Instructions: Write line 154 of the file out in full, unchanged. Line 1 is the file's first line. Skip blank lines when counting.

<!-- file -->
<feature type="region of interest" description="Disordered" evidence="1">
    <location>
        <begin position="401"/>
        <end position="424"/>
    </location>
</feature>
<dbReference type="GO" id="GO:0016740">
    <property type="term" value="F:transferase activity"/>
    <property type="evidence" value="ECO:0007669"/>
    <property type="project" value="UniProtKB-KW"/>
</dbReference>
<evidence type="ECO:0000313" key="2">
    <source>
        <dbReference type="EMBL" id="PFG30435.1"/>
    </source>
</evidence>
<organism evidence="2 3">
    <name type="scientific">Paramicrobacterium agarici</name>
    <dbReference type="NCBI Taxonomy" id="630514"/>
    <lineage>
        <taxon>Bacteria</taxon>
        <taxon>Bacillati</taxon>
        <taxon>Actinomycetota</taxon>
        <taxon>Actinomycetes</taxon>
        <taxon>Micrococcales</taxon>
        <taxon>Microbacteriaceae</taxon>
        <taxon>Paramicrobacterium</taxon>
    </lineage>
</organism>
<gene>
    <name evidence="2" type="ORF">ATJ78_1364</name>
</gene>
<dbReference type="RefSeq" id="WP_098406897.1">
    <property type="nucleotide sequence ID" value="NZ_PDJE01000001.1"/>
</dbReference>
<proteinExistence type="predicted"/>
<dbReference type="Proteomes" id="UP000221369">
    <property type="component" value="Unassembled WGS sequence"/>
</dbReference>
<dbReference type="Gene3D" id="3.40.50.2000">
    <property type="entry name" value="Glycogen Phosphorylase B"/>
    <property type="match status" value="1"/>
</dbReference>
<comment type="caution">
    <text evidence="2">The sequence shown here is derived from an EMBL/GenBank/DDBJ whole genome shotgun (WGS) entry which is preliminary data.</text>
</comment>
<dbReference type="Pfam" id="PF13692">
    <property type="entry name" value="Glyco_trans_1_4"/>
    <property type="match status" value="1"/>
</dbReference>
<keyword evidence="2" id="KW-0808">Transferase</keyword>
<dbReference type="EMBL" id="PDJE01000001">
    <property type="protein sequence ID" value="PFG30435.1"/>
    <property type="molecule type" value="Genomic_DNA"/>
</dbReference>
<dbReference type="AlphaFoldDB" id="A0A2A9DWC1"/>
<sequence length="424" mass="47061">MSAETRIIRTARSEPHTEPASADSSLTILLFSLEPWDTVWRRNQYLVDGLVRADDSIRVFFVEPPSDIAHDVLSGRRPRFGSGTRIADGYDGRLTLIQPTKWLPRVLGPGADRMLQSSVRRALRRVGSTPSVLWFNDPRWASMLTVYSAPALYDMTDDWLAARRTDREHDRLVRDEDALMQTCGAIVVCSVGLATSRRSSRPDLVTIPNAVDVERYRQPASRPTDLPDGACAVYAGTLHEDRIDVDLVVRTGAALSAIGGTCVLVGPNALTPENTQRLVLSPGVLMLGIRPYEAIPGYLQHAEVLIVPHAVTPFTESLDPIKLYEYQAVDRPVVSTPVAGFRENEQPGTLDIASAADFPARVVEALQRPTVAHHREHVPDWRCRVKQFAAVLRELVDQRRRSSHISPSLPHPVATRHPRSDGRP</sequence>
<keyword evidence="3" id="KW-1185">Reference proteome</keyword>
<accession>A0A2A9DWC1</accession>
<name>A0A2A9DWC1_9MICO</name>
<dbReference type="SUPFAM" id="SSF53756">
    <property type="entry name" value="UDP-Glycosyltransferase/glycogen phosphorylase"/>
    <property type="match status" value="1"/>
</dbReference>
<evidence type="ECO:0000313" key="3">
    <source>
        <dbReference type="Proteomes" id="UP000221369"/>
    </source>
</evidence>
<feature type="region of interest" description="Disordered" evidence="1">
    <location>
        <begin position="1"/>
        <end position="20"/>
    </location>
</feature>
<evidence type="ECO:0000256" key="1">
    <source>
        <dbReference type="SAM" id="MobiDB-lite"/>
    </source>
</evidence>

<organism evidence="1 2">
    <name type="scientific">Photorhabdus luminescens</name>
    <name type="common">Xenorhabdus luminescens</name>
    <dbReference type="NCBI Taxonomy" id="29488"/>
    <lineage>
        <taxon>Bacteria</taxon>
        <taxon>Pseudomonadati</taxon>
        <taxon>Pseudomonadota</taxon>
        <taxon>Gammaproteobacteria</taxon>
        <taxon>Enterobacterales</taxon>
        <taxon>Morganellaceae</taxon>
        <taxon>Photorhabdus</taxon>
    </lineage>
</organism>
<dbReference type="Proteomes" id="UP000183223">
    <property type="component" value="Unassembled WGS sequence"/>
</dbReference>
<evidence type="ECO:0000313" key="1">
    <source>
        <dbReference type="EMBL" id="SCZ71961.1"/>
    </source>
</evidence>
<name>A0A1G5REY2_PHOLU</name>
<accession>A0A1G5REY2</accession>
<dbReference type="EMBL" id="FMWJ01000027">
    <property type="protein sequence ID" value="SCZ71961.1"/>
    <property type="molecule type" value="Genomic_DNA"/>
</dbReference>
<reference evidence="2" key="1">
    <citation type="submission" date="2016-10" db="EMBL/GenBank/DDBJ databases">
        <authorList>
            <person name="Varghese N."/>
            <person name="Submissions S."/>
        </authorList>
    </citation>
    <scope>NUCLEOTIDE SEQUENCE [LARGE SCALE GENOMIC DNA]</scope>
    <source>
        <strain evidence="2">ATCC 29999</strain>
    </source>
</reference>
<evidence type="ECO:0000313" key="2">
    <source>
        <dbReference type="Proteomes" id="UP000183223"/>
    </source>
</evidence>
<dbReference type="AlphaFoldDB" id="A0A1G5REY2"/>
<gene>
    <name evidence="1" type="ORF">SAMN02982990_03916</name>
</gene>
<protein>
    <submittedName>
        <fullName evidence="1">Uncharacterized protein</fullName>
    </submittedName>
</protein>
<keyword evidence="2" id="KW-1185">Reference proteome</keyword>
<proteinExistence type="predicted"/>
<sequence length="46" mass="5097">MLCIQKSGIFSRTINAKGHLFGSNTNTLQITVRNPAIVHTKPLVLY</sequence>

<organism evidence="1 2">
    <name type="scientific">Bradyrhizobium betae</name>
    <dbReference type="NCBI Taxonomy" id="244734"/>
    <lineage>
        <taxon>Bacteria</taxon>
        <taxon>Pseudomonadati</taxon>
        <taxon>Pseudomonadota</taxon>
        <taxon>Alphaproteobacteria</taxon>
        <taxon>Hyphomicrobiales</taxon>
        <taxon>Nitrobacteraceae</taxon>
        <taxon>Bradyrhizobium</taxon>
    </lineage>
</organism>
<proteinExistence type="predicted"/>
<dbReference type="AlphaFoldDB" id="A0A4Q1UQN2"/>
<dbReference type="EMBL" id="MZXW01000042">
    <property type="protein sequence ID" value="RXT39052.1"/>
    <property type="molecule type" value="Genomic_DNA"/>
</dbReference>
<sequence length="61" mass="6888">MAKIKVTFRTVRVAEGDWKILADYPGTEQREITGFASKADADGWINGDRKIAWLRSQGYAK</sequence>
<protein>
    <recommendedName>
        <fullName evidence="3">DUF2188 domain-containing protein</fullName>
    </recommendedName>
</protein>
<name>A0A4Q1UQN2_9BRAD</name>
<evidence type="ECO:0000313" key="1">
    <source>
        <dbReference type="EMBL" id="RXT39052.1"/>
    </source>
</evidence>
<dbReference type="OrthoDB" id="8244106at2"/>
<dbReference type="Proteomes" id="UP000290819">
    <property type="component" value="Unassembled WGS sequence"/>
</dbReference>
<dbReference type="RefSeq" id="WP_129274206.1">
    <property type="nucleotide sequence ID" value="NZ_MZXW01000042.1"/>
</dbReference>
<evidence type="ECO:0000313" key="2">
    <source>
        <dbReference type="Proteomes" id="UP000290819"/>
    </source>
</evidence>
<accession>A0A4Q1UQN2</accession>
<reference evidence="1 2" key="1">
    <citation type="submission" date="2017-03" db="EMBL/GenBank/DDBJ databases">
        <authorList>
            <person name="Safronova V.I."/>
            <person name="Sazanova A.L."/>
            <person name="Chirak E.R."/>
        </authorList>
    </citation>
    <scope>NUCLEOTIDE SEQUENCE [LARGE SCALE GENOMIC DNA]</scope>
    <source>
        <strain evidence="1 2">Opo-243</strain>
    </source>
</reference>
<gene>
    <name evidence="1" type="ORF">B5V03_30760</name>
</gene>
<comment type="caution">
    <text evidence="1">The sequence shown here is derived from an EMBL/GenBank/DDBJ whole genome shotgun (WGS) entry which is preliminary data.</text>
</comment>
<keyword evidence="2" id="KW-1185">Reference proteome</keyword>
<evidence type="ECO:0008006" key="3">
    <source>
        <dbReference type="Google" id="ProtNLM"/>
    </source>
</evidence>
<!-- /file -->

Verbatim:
    <property type="protein sequence ID" value="RXT39052.1"/>